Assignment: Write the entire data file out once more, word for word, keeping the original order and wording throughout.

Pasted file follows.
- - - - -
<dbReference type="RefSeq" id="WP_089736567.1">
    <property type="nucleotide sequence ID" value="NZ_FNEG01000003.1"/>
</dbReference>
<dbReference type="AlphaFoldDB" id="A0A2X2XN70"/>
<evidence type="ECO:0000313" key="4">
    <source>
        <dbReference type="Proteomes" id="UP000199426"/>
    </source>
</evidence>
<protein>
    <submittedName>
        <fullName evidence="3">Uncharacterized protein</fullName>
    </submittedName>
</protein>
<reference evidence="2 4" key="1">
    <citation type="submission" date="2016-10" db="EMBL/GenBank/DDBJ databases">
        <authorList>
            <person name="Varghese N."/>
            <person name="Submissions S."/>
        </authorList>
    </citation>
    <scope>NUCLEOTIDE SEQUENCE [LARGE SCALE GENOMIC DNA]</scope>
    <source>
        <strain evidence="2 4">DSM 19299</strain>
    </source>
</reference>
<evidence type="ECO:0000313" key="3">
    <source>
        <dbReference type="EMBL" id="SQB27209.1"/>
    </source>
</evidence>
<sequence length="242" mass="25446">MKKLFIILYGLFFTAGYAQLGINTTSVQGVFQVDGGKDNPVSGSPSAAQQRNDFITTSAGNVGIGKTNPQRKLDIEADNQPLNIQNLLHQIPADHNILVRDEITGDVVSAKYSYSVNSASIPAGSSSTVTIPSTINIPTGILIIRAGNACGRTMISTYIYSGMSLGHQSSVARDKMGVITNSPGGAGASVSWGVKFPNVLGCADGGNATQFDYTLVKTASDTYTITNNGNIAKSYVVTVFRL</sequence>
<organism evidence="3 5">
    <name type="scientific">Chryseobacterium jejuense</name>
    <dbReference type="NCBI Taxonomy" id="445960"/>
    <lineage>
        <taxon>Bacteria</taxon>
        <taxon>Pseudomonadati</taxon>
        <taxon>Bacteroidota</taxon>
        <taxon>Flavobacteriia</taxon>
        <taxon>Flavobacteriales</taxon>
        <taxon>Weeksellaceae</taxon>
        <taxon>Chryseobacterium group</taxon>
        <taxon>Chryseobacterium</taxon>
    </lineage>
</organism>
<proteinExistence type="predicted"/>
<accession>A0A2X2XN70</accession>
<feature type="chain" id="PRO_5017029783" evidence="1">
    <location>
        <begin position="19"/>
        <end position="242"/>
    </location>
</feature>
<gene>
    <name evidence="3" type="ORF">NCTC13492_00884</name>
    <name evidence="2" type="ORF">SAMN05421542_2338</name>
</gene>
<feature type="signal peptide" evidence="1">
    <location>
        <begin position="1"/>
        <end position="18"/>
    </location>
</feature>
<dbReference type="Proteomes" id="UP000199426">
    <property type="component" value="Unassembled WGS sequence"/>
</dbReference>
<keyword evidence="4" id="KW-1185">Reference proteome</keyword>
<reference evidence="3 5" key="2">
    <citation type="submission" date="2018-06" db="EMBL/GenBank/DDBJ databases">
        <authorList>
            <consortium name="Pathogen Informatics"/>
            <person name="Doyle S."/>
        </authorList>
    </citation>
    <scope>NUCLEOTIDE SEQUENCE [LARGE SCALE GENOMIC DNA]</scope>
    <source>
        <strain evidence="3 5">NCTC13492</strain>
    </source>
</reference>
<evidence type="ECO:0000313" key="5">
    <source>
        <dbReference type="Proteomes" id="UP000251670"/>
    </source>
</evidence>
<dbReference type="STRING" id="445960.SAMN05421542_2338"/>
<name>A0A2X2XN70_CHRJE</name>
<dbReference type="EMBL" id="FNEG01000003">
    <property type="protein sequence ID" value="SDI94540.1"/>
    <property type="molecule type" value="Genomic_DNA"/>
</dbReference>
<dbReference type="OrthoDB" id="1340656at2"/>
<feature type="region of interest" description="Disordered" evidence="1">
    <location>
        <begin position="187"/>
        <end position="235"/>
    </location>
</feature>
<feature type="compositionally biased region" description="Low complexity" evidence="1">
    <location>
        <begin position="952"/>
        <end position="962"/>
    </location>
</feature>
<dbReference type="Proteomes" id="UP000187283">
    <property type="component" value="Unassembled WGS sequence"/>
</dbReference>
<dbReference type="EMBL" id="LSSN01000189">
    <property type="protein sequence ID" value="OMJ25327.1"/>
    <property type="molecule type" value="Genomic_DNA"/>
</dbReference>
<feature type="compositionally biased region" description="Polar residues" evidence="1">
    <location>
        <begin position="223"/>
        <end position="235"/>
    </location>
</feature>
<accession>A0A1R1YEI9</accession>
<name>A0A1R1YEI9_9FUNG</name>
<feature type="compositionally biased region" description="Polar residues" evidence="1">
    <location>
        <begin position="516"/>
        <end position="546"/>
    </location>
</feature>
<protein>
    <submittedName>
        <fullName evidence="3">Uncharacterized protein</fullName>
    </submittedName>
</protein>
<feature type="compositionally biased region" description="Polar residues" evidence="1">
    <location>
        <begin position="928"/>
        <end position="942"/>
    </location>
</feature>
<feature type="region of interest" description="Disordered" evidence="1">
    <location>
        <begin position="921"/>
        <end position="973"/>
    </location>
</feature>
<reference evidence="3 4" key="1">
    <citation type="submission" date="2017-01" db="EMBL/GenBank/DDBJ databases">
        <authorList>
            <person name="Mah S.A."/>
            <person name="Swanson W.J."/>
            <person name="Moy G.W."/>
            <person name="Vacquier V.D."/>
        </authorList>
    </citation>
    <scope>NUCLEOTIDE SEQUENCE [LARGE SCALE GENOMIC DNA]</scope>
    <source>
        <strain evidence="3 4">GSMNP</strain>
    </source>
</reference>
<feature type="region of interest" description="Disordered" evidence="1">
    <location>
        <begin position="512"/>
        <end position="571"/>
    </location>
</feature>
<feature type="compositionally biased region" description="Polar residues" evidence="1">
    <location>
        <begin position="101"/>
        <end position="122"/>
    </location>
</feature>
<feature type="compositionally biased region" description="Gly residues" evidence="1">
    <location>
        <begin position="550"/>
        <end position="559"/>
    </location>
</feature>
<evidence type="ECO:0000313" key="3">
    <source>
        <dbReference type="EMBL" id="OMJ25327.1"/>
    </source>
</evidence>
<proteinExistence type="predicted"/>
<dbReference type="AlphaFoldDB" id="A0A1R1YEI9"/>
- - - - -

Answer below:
<dbReference type="RefSeq" id="WP_089736567.1">
    <property type="nucleotide sequence ID" value="NZ_FNEG01000003.1"/>
</dbReference>
<dbReference type="AlphaFoldDB" id="A0A2X2XN70"/>
<evidence type="ECO:0000313" key="4">
    <source>
        <dbReference type="Proteomes" id="UP000199426"/>
    </source>
</evidence>
<protein>
    <submittedName>
        <fullName evidence="3">Uncharacterized protein</fullName>
    </submittedName>
</protein>
<reference evidence="2 4" key="1">
    <citation type="submission" date="2016-10" db="EMBL/GenBank/DDBJ databases">
        <authorList>
            <person name="Varghese N."/>
            <person name="Submissions S."/>
        </authorList>
    </citation>
    <scope>NUCLEOTIDE SEQUENCE [LARGE SCALE GENOMIC DNA]</scope>
    <source>
        <strain evidence="2 4">DSM 19299</strain>
    </source>
</reference>
<evidence type="ECO:0000313" key="3">
    <source>
        <dbReference type="EMBL" id="SQB27209.1"/>
    </source>
</evidence>
<sequence length="242" mass="25446">MKKLFIILYGLFFTAGYAQLGINTTSVQGVFQVDGGKDNPVSGSPSAAQQRNDFITTSAGNVGIGKTNPQRKLDIEADNQPLNIQNLLHQIPADHNILVRDEITGDVVSAKYSYSVNSASIPAGSSSTVTIPSTINIPTGILIIRAGNACGRTMISTYIYSGMSLGHQSSVARDKMGVITNSPGGAGASVSWGVKFPNVLGCADGGNATQFDYTLVKTASDTYTITNNGNIAKSYVVTVFRL</sequence>
<organism evidence="3 5">
    <name type="scientific">Chryseobacterium jejuense</name>
    <dbReference type="NCBI Taxonomy" id="445960"/>
    <lineage>
        <taxon>Bacteria</taxon>
        <taxon>Pseudomonadati</taxon>
        <taxon>Bacteroidota</taxon>
        <taxon>Flavobacteriia</taxon>
        <taxon>Flavobacteriales</taxon>
        <taxon>Weeksellaceae</taxon>
        <taxon>Chryseobacterium group</taxon>
        <taxon>Chryseobacterium</taxon>
    </lineage>
</organism>
<proteinExistence type="predicted"/>
<accession>A0A2X2XN70</accession>
<feature type="chain" id="PRO_5017029783" evidence="1">
    <location>
        <begin position="19"/>
        <end position="242"/>
    </location>
</feature>
<gene>
    <name evidence="3" type="ORF">NCTC13492_00884</name>
    <name evidence="2" type="ORF">SAMN05421542_2338</name>
</gene>
<feature type="signal peptide" evidence="1">
    <location>
        <begin position="1"/>
        <end position="18"/>
    </location>
</feature>
<dbReference type="Proteomes" id="UP000199426">
    <property type="component" value="Unassembled WGS sequence"/>
</dbReference>
<keyword evidence="4" id="KW-1185">Reference proteome</keyword>
<reference evidence="3 5" key="2">
    <citation type="submission" date="2018-06" db="EMBL/GenBank/DDBJ databases">
        <authorList>
            <consortium name="Pathogen Informatics"/>
            <person name="Doyle S."/>
        </authorList>
    </citation>
    <scope>NUCLEOTIDE SEQUENCE [LARGE SCALE GENOMIC DNA]</scope>
    <source>
        <strain evidence="3 5">NCTC13492</strain>
    </source>
</reference>
<evidence type="ECO:0000313" key="5">
    <source>
        <dbReference type="Proteomes" id="UP000251670"/>
    </source>
</evidence>
<dbReference type="STRING" id="445960.SAMN05421542_2338"/>
<name>A0A2X2XN70_CHRJE</name>
<dbReference type="EMBL" id="FNEG01000003">
    <property type="protein sequence ID" value="SDI94540.1"/>
    <property type="molecule type" value="Genomic_DNA"/>
</dbReference>
<dbReference type="OrthoDB" id="1340656at2"/>
<feature type="region of interest" description="Disordered" evidence="1">
    <location>
        <begin position="187"/>
        <end position="235"/>
    </location>
</feature>
<feature type="compositionally biased region" description="Low complexity" evidence="1">
    <location>
        <begin position="952"/>
        <end position="962"/>
    </location>
</feature>
<dbReference type="Proteomes" id="UP000187283">
    <property type="component" value="Unassembled WGS sequence"/>
</dbReference>
<dbReference type="EMBL" id="LSSN01000189">
    <property type="protein sequence ID" value="OMJ25327.1"/>
    <property type="molecule type" value="Genomic_DNA"/>
</dbReference>
<feature type="compositionally biased region" description="Polar residues" evidence="1">
    <location>
        <begin position="223"/>
        <end position="235"/>
    </location>
</feature>
<accession>A0A1R1YEI9</accession>
<name>A0A1R1YEI9_9FUNG</name>
<feature type="compositionally biased region" description="Polar residues" evidence="1">
    <location>
        <begin position="516"/>
        <end position="546"/>
    </location>
</feature>
<protein>
    <submittedName>
        <fullName evidence="3">Uncharacterized protein</fullName>
    </submittedName>
</protein>
<feature type="compositionally biased region" description="Polar residues" evidence="1">
    <location>
        <begin position="928"/>
        <end position="942"/>
    </location>
</feature>
<feature type="region of interest" description="Disordered" evidence="1">
    <location>
        <begin position="921"/>
        <end position="973"/>
    </location>
</feature>
<reference evidence="3 4" key="1">
    <citation type="submission" date="2017-01" db="EMBL/GenBank/DDBJ databases">
        <authorList>
            <person name="Mah S.A."/>
            <person name="Swanson W.J."/>
            <person name="Moy G.W."/>
            <person name="Vacquier V.D."/>
        </authorList>
    </citation>
    <scope>NUCLEOTIDE SEQUENCE [LARGE SCALE GENOMIC DNA]</scope>
    <source>
        <strain evidence="3 4">GSMNP</strain>
    </source>
</reference>
<feature type="region of interest" description="Disordered" evidence="1">
    <location>
        <begin position="512"/>
        <end position="571"/>
    </location>
</feature>
<feature type="compositionally biased region" description="Polar residues" evidence="1">
    <location>
        <begin position="101"/>
        <end position="122"/>
    </location>
</feature>
<feature type="compositionally biased region" description="Gly residues" evidence="1">
    <location>
        <begin position="550"/>
        <end position="559"/>
    </location>
</feature>
<evidence type="ECO:0000313" key="3">
    <source>
        <dbReference type="EMBL" id="OMJ25327.1"/>
    </source>
</evidence>
<proteinExistence type="predicted"/>
<dbReference type="AlphaFoldDB" id="A0A1R1YEI9"/>